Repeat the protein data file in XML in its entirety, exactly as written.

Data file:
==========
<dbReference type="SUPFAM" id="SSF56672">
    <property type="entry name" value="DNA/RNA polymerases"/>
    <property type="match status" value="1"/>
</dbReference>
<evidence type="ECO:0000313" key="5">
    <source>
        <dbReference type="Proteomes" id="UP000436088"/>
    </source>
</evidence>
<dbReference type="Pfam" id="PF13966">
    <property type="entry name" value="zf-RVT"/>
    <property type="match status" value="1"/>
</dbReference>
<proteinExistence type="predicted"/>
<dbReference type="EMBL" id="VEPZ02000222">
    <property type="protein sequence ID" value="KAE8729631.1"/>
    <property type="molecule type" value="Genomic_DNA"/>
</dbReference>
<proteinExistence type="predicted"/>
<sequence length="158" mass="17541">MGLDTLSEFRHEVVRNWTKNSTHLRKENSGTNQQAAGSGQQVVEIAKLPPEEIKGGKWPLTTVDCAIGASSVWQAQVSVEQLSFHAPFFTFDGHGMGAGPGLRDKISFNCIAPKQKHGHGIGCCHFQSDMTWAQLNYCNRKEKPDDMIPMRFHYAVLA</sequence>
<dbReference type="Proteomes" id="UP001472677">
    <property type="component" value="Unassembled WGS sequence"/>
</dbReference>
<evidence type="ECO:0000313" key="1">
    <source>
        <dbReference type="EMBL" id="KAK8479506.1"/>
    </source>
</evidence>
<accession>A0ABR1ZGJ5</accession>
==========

<dbReference type="SUPFAM" id="SSF56672">
    <property type="entry name" value="DNA/RNA polymerases"/>
    <property type="match status" value="1"/>
</dbReference>
<evidence type="ECO:0000313" key="5">
    <source>
        <dbReference type="Proteomes" id="UP000436088"/>
    </source>
</evidence>
<dbReference type="Pfam" id="PF13966">
    <property type="entry name" value="zf-RVT"/>
    <property type="match status" value="1"/>
</dbReference>
<proteinExistence type="predicted"/>
<dbReference type="EMBL" id="VEPZ02000222">
    <property type="protein sequence ID" value="KAE8729631.1"/>
    <property type="molecule type" value="Genomic_DNA"/>
</dbReference>
<proteinExistence type="predicted"/>
<sequence length="158" mass="17541">MGLDTLSEFRHEVVRNWTKNSTHLRKENSGTNQQAAGSGQQVVEIAKLPPEEIKGGKWPLTTVDCAIGASSVWQAQVSVEQLSFHAPFFTFDGHGMGAGPGLRDKISFNCIAPKQKHGHGIGCCHFQSDMTWAQLNYCNRKEKPDDMIPMRFHYAVLA</sequence>
<dbReference type="Proteomes" id="UP001472677">
    <property type="component" value="Unassembled WGS sequence"/>
</dbReference>
<evidence type="ECO:0000313" key="1">
    <source>
        <dbReference type="EMBL" id="KAK8479506.1"/>
    </source>
</evidence>
<accession>A0ABR1ZGJ5</accession>